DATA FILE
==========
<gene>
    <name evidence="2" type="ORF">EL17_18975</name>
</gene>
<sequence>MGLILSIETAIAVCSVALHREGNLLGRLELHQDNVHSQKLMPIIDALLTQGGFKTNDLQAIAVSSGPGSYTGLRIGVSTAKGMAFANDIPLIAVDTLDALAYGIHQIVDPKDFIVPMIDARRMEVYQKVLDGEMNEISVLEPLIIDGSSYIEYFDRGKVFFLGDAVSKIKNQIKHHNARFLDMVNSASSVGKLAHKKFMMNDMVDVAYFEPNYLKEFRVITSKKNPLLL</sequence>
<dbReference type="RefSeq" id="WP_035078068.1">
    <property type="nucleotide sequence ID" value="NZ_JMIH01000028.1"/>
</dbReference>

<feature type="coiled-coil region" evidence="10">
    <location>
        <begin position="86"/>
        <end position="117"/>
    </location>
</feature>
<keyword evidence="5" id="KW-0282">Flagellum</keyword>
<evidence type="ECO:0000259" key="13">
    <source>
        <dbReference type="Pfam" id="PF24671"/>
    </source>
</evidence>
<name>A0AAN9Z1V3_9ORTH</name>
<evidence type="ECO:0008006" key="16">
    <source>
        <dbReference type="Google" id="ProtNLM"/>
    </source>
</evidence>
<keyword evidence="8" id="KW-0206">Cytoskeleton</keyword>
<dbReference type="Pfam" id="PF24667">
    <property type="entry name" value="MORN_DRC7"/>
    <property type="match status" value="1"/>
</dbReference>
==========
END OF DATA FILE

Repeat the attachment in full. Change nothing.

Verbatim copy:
<gene>
    <name evidence="2" type="ORF">EL17_18975</name>
</gene>
<sequence>MGLILSIETAIAVCSVALHREGNLLGRLELHQDNVHSQKLMPIIDALLTQGGFKTNDLQAIAVSSGPGSYTGLRIGVSTAKGMAFANDIPLIAVDTLDALAYGIHQIVDPKDFIVPMIDARRMEVYQKVLDGEMNEISVLEPLIIDGSSYIEYFDRGKVFFLGDAVSKIKNQIKHHNARFLDMVNSASSVGKLAHKKFMMNDMVDVAYFEPNYLKEFRVITSKKNPLLL</sequence>
<dbReference type="RefSeq" id="WP_035078068.1">
    <property type="nucleotide sequence ID" value="NZ_JMIH01000028.1"/>
</dbReference>

<feature type="coiled-coil region" evidence="10">
    <location>
        <begin position="86"/>
        <end position="117"/>
    </location>
</feature>
<keyword evidence="5" id="KW-0282">Flagellum</keyword>
<evidence type="ECO:0000259" key="13">
    <source>
        <dbReference type="Pfam" id="PF24671"/>
    </source>
</evidence>
<name>A0AAN9Z1V3_9ORTH</name>
<evidence type="ECO:0008006" key="16">
    <source>
        <dbReference type="Google" id="ProtNLM"/>
    </source>
</evidence>
<keyword evidence="8" id="KW-0206">Cytoskeleton</keyword>
<dbReference type="Pfam" id="PF24667">
    <property type="entry name" value="MORN_DRC7"/>
    <property type="match status" value="1"/>
</dbReference>